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Andre De Grasse takes 200m gold in 19.62, another Canadian record

Meanwhile, Kenyans Korir and Rotich cement Rudisha's legacy for gold and silver in the 800m

Andre De Grasse, the perpetual bridesmaid, finally achieved Olympic gold in the 200m final today in Tokyo, in a second national record of 19.62 seconds, breaking the personal best he set five years ago in Rio. It’s the first time Canada has won gold in this event since Percy Williams did it 93 years ago, in Amsterdam in 1928, and De Grasse’s time was faster than Usain Bolt’s gold-medal performance in Rio (he ran 19.79). But it was never a foregone conclusion – the world champion, Noah Lyles, was strong throughout, but ended up having to settle for bronze, as both De Grasse and Kenny Bednarek pulled ahead of him, Bednarek equalling his season’s best in a new PB 19.68 for silver. The top five all ran under 20 seconds. Canada’s Aaron Brown finished sixth, with a time of 20.20 in his first Olympic final.

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Seventeen-year-old Erriyon Knighton of Team USA was fourth in his Olympic debut, meaning the top four were all North Americans. Joseph Fahnbulleh, who lives and trains in the U.S. but races for Liberia, set a national record for fifth place, in 19.98.

In a heartwarming moment after the race, De Grasse’s family back home appeared on the Tokyo Moment camera, and he spoke directly to them, saying, β€œFinally, oh my God, I have been waiting so long for this moment,” and “Did you see Daddy?” De Grasse lives in Florida with his partner, 2016 Olympic 100m hurdles silver medallist Nia Ali, and their children.

This was Canada’s first Olympic gold medal on the track since Donovan Bailey’s 100m win in Atlanta in 1996. Victory has been many long years in the making for De Grasse, who battled injury after injury in the wake of the Rio Olympics (where he won silver, finishing second to Usain Bolt). A few weeks before the 2017 world championships in London, he tore his hamstring, and seemed never to get free of the lingering effects of the injury over the next several seasons. Two years later in Doha, he was able to repeat his medal performances from Rio, with bronze in the 100m and silver in the 200m. Three days ago in Tokyo, he secured another bronze in the 100m, then lowered his national record in the semi-finals of the 200m, and fans everywhere who dared to hope that he could actually win the whole thing were finally rewarded as he crossed the line today.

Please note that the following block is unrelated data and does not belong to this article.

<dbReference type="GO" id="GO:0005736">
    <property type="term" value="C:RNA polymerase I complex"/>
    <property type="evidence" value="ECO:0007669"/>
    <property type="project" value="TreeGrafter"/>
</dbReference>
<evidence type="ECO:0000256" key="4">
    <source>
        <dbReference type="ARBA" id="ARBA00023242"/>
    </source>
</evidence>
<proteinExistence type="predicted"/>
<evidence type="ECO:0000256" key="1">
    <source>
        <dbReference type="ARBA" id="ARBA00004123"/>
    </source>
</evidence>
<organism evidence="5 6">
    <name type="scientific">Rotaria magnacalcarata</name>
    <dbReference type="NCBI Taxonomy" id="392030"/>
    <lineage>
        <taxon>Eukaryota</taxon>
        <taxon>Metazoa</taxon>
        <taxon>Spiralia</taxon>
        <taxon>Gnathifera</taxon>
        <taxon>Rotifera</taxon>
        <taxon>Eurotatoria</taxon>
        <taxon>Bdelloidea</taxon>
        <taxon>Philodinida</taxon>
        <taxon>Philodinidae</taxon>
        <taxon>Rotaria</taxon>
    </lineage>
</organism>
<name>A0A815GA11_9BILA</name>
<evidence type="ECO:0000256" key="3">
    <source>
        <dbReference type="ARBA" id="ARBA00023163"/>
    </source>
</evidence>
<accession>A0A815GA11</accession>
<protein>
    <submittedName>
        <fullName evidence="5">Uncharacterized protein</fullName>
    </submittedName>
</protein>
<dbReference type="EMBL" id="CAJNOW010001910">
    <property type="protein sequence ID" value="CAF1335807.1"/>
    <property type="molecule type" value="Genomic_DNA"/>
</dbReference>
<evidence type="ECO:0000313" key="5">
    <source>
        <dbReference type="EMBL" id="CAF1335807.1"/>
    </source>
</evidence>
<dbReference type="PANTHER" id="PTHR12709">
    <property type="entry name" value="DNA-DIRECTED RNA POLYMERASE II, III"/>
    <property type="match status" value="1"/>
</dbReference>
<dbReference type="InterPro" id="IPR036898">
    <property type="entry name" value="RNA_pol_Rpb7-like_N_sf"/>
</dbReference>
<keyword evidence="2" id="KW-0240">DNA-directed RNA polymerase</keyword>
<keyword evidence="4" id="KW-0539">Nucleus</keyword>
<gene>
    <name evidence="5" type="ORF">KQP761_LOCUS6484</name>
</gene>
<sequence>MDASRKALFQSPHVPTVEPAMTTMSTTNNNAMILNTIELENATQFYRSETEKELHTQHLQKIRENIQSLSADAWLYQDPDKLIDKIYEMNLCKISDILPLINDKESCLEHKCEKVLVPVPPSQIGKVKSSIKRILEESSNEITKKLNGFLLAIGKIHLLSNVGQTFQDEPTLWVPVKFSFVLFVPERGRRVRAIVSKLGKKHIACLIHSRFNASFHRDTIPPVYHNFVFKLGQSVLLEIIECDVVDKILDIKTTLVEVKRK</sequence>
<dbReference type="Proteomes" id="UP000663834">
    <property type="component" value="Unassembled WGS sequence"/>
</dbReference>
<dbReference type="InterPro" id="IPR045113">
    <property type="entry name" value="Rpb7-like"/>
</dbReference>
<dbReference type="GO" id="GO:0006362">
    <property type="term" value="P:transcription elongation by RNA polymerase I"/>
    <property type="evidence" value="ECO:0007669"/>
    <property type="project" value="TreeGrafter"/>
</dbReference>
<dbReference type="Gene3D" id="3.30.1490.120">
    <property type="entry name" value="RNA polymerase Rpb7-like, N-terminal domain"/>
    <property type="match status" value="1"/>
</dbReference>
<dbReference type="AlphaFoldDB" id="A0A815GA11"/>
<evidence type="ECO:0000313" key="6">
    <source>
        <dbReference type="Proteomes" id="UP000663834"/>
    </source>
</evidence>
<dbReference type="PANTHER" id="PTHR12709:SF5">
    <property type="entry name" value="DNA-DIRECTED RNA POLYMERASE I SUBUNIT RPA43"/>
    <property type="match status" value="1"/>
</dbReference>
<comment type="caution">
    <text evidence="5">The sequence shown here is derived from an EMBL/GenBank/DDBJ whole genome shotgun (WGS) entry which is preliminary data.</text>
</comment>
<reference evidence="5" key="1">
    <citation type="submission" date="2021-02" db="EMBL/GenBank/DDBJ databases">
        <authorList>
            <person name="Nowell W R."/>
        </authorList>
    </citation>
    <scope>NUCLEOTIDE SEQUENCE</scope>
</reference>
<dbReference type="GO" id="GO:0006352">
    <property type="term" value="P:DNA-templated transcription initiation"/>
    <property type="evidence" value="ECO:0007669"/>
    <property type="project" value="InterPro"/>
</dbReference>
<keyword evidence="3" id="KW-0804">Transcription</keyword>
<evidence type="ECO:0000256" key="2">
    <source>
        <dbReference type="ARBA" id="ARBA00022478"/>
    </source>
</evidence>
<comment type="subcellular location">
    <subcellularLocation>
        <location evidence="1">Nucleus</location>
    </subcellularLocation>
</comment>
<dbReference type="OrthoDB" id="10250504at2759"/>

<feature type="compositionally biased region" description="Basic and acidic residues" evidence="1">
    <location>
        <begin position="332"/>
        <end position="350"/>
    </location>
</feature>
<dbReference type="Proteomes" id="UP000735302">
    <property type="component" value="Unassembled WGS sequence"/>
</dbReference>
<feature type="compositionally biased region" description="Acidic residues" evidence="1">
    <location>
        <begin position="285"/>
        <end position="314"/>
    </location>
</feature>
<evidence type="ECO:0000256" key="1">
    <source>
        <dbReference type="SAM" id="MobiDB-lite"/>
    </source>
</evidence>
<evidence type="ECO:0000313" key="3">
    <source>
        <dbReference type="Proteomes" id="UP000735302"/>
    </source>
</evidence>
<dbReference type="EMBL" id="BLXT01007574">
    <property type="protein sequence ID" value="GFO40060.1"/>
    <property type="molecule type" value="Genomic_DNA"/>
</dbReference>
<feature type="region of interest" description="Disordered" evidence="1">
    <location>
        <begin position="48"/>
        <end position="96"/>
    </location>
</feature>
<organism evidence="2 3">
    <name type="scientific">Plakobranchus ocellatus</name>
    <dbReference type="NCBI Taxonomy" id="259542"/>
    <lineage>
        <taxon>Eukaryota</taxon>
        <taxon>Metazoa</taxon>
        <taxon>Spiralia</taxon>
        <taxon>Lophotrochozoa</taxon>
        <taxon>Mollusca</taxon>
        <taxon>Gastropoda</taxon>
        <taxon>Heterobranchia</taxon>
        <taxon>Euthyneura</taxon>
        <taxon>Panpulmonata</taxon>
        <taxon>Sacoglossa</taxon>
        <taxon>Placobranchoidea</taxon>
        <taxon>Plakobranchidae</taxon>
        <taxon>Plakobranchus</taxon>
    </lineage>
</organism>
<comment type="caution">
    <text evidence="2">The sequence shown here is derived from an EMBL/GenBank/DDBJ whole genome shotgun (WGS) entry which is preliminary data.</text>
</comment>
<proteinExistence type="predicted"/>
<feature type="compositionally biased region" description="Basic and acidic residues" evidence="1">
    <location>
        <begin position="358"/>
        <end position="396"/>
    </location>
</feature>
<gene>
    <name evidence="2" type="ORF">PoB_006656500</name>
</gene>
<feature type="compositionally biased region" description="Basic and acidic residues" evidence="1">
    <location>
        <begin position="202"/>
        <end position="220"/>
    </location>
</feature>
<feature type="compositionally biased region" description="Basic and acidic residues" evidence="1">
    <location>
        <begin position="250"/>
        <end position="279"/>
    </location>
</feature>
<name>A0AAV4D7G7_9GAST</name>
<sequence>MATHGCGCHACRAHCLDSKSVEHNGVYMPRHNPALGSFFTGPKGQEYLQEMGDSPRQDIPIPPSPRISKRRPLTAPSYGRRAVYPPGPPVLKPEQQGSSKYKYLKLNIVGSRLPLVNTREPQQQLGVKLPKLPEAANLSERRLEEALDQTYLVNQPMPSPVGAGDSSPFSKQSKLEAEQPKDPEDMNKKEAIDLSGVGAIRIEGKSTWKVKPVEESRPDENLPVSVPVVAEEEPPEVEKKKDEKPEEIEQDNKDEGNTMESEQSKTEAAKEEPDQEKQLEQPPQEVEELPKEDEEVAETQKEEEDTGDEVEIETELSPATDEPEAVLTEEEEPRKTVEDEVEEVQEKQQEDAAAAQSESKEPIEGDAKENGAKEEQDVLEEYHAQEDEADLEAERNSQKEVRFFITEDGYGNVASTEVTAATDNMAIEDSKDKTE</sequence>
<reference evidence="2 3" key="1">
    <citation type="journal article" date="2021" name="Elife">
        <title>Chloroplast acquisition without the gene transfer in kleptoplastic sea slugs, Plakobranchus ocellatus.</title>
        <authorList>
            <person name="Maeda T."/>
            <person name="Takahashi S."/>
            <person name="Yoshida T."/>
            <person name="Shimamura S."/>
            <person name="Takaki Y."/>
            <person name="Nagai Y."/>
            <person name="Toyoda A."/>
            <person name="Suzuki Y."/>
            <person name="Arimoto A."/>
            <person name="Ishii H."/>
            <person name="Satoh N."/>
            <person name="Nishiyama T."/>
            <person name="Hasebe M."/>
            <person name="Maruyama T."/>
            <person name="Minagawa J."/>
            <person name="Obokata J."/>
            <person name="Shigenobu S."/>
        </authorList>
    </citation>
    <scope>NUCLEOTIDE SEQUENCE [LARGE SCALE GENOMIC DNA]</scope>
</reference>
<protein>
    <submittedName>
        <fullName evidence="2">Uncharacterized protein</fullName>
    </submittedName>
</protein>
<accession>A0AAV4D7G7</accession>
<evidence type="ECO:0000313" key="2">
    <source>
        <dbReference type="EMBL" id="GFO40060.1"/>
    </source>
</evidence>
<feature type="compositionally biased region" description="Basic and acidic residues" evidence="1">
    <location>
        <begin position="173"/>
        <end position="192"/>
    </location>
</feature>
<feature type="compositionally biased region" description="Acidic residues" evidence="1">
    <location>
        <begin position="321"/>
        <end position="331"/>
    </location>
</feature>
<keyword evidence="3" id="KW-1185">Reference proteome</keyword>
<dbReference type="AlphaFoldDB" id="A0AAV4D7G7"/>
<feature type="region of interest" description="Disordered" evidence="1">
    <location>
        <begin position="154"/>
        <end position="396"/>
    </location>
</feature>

Here are the final results:

  1. Andre De Grasse (Canada) 19.62 (national record)
  2. Kenny Bednarek (USA) 19.68 (PB)
  3. Noah Lyles (USA) 19.74 (SB)
  4. Erriyon Knighton (USA) 19.93
  5. Joseph Fahnbulleh (Liberia) 19.98 (national record)
  6. Aaron Brown (Canada) 20.20
  7. Rasheed Dwyer (Jamaica) 20.21
  8. Jereem Richards (Trinidad & Tobago) 20.39

We can look forward to seeing even more of De Grasse, and of Brown, in the 4x100m relay on Thursday morning in Tokyo (this evening, for Canadian viewers).

RELATED: De Grasse sets Canadian 200m national record in semi-finals in Tokyo

Kenyans win gold and silver in 800m

It didn’t come close to David Rudisha’s world or Olympic record time of 1:40.91 from London 2012, but the men’s 800m final did not lack for passionate effort, and the ending was sweet for his native Kenya, with Emmanuel Korir and Ferguson Rotich taking gold and silver, in 1:45.06 and 1:45.23. The former hurdler, Poland’s Patryk Dobek, snagged bronze, in 1:45.39.

These were the first medals for Kenya at the Tokyo Games, though they have dominated this event historically, with Rudisha winning gold again in Rio. (Rudisha has suffered an endless string of injuries and misfortunes since then, including a back injury, a car crash and surgery on his ankle.) It was sweet vindication for Korir, who false started in the heats of the 400m and was disqualified.

It was 31-year-old Rotich’s best achievement in the event, surpassing his bronze medal at the 2019 world championships, and a wonderful reward for Korir, who did not make the final at either the 2017 or 2019 world championships. Bronze medalist Dobek only transitioned to the 800m from the 400m hurdles this year, according to sources, and was not one of the favourites going into the race. Most surprisingly, there was little sign of either Nijel Amos, who was reinstated after falling in the semi-final (and who had the fastest time in the world this year, going into the Games, with sub-1:42, and won silver in 2012), or defending bronze medallist Clayton Murphy of Team USA in this race. Australia’s Peter Bol was in contention, leading early, but ran out of steam in the final 100m, finishing fourth.

For full results, click here